Second-year University of Maryland Master’s in Public Health student Ms. Rebecca Pyuzza has won a $7,200 Cancer Epidemiology Education in Special Population (CEESP) Award from the National Institute of Health’s National Cancer Institute. She will conduct a summer project aimed at improving breast cancer awareness and screening in Dar-es-Salaam, Tanzania.
[Photo: Ms. Rebecca Pyuzza]
Roughly one in three women still lack basic literacy skills in Tanzania, and that can have have a negative influence on many aspects of society including public health, Ms. Pyuzza says. Dar-es-Salaam is the former capital and the largest city in the East African coastal nation.
“Research has proven that improving and developing health literacy can improve lives and reduce health inequities,” she says. Ms. Pyuzza is a student in the University of Maryland School of Public Health’s Public Health Practice and Policy MPH program, which is run by Dr. Negin Fouladi, who is also Ms. Pyuzza’s advisor. The CEESP award is given to students to conduct research in U.S. minority and global settings in the area of cancer research for up to 15 weeks in summer.
In 2011, about half a million women died from breast cancer, according to the World Health Organization. More than half of those who died were living in less-developed countries.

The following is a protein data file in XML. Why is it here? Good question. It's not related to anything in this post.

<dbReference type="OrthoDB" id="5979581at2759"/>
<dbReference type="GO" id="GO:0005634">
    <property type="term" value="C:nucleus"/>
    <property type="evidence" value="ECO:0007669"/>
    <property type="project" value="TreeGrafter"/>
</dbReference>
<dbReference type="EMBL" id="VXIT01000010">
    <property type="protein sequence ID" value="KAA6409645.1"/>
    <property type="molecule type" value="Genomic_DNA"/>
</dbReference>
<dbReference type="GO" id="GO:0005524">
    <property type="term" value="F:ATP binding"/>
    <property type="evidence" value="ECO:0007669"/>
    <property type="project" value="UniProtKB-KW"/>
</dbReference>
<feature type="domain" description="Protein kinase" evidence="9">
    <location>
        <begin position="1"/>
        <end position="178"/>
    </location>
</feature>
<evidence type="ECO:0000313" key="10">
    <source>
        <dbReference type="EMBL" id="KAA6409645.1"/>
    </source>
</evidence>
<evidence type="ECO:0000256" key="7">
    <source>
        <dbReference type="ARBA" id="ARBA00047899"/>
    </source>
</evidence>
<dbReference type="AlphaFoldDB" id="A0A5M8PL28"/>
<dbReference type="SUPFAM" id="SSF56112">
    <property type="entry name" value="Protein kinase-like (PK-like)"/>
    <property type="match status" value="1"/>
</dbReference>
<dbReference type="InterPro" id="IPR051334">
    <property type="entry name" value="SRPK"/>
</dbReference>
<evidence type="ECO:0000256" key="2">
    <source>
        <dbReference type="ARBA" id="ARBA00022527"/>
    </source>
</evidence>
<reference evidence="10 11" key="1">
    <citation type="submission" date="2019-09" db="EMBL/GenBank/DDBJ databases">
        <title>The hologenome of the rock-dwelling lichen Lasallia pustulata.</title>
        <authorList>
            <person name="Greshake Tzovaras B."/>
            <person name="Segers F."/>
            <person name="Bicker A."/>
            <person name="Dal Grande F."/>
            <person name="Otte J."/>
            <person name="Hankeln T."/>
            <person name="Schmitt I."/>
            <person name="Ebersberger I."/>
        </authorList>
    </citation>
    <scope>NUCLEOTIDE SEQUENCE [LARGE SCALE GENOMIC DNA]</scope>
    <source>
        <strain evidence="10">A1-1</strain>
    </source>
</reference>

Breast cancer is the second most common cancer after cervical cancer, and the second leading cause of cancer mortality among women in Tanzania, according to the Susan G. Komen organization.
When Tanzanians do get a breast cancer diagnosis, it is already at the advanced stage — III or IV — when treatment is less effective and outcomes are poor.
Ms. Pyuzza’s project will collect data on the effects of health literacy and its correlation to seeking breast cancer screening by administering several surveys to Tanzanian women.
Understanding a disease and how it impacts a population is the first step to recognizing how to tackle the illness, Ms. Pyuzza says. Her research proposal will provide that information and will guide the conversation in how to better provide breast cancer awareness to the women of Tanzania.
“The data collected from this research will provide knowledge and understanding of citizens in Tanzania as it relates to Breast Cancer Awareness and Screening,” she says.